Timberwolves

Insider Calls Rudy Gobert's Contract Top-5 Worst In the NBA

Photo Credit: Brace Hemmelgarn-USA TODAY Sports

Bill Simmons had Wosny Lambre and his buddy Joe House on his latest podcast to draft the worst NBA contracts. Naturally, players like Ben Simmons, Bradley Beal, and Duncan Robinson went early. But then they mentioned a familiar name for Minnesota Timberwolves fans.

“Alright House,” Simmons prompted, “you’re on the clock. Fifth pick.”

House’s pick? Rudy Gobert.

This, to me, wasn’t very challenging. And I want to give kudos, I want everybody to make sure to listen to this week’s podcast with Bill Simmons featuring Kevin O’Connor. Because there is a very interesting conversation about the return and resurgence of the big man in NBA basketball.

And it’s a curious moment, and it was a very thoughtful moment, and I enjoyed it very much. It made me feel very confident in this next pick, and that is Rudy Gobert of the Minnesota Timberwolves now. A contract of four years and $170 million left on it. And I will tell you this, Bill Simmons, while I listen to you and KOC run through ten or 12 or 15 different centers and the attributes that the modern center offers, and the most successful modern centers [have] – Rudy Gobert is a specialist and not a very good one.

It is as though, in the NFL, using a first-round pick or a second-round pick, or a third-round pick on a punter or a kicker. He has one specific skill that’s only translatable and worthwhile from a competitive standpoint in a singular context, which is regular-season around-the-hoop defense. And we have seen from the early indications of the relationship between he and Karl-Anthony Towns in Minnesota an inability from this guy to get along from a playing standpoint.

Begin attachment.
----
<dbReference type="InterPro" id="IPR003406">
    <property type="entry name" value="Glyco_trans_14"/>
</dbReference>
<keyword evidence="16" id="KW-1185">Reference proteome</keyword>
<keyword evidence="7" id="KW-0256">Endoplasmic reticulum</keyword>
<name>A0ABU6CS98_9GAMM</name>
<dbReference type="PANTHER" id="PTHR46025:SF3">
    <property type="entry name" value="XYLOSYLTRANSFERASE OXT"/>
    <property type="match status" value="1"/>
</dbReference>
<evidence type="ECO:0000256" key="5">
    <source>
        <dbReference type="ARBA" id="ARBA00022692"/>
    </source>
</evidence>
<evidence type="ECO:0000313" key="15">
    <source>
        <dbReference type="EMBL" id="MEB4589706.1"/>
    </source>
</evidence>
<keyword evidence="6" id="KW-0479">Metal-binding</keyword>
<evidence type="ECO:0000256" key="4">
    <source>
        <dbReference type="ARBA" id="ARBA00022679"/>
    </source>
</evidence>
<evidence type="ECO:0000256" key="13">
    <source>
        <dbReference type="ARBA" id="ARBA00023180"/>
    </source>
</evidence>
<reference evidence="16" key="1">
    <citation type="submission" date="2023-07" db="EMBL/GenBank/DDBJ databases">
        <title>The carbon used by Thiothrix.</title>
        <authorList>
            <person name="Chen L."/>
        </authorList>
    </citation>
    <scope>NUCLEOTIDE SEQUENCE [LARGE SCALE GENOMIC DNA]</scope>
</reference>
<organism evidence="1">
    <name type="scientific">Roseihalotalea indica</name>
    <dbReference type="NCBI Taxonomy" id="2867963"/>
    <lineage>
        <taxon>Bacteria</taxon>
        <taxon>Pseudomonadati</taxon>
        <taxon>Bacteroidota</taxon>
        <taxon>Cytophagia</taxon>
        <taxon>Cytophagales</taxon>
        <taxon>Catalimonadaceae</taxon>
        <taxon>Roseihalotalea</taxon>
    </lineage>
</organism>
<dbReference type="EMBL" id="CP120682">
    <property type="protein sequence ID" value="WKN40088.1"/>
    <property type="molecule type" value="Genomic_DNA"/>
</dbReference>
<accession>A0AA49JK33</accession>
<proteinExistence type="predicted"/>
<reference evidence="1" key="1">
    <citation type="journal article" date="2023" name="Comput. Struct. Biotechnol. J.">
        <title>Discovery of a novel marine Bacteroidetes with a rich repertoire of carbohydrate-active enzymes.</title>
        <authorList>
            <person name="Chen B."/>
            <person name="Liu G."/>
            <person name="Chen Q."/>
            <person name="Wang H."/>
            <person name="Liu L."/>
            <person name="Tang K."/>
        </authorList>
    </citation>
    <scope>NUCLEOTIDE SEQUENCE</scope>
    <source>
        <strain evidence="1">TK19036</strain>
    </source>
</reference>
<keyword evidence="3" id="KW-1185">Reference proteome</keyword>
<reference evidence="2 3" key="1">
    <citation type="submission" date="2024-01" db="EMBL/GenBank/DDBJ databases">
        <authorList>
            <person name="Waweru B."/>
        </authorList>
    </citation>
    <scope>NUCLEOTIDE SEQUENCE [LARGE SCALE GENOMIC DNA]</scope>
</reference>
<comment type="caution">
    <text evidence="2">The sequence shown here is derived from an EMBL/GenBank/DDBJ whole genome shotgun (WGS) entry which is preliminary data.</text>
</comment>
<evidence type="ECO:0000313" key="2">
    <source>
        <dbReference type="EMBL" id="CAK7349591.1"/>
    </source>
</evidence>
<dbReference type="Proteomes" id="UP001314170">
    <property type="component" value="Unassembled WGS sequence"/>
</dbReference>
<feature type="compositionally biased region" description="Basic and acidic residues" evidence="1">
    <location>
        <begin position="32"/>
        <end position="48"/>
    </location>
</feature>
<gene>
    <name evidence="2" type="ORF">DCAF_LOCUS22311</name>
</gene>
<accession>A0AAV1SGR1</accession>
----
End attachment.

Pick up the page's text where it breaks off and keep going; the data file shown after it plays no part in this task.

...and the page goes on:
Now, I don’t know whether or not, personally, what the story is. Because he arrived, then KAT got hurt in fairly short order. But Minnesota is right on the cut line here of missing out on the playoffs. And the best they can hope for is making the play-in, and I don’t have them making the playoffs, even in the play-in situation.

Simmons liked the pick.

You know what’s crazy about Gobert? The advanced metrics still don’t mind him. Like, the offensive, defensive ratings, all that stuff, they basically like him more than the eye test does. I agree with House, I had Gobert in the top five or six, Wos, because not only is it a bad contract. Not only is it a constant reminder that you gave up all this stuff for this guy who might not make you a first-round playoff team.

But he’s 30, and I don’t see his game aging well, which was the other issue with the trade. What’s he gonna look like when he’s 33? If he gets a tad slower and a tad more mummyish every year, which is what we’ve seen over and over again with bigger centers – what is that gonna look like in two years? Then they’ll have two years left on the deal.

Lambre called Gobert a poor man’s Brook Lopez.

So, a couple of things on Rudy. I think he’s being paid as if the thing he was very special at, he’s still special at, which is defense. Defensive Player of the Year-level production. I don’t think he – he’s no longer special. He’s still a very good defensive player, defensive big, but he’s no longer special. To be paid the way that he is, to be a one-dimensional guy, and not be outstanding at that dimension is tough.

And two, he makes me think of another player. He makes me think of Brook Lopez. Because Brook Lopez, I don’t think he has any better foot speed or even defensive instincts, and he’s been that plodding drop defender sort of big man. But he’s changed over the past couple of years. He’s been willing to come up to the level move, even do a little bit of switching out more. He’s just gotten better at what the modern demands are. I don’t see why Rudy couldn’t do that.

But Brook, on the other end, is providing you with all this spacing while punishing switches. It’s just tough. I don’t know how Rudy sorta regains his value, even if he starts to adjust his game going forward.

Then Simmons dropped the dagger.

“I think we would all like his contract if it was four for $60 [million],” he offered, and they all laughed. “But when you throw in the extra $110 million, that’s when I take pause.”

“That’s where you draw the line!” House responded.

“I like that pick, House,” Simmons concluded.

Gobert’s contract often is an overlooked aspect of the trade. He’s on the wrong side of 30, and the Timberwolves owe him a lot of money still. Meanwhile, Walker Kessler is on a rookie contract and arguably outplaying Gobert. Fun times in Minnesota.

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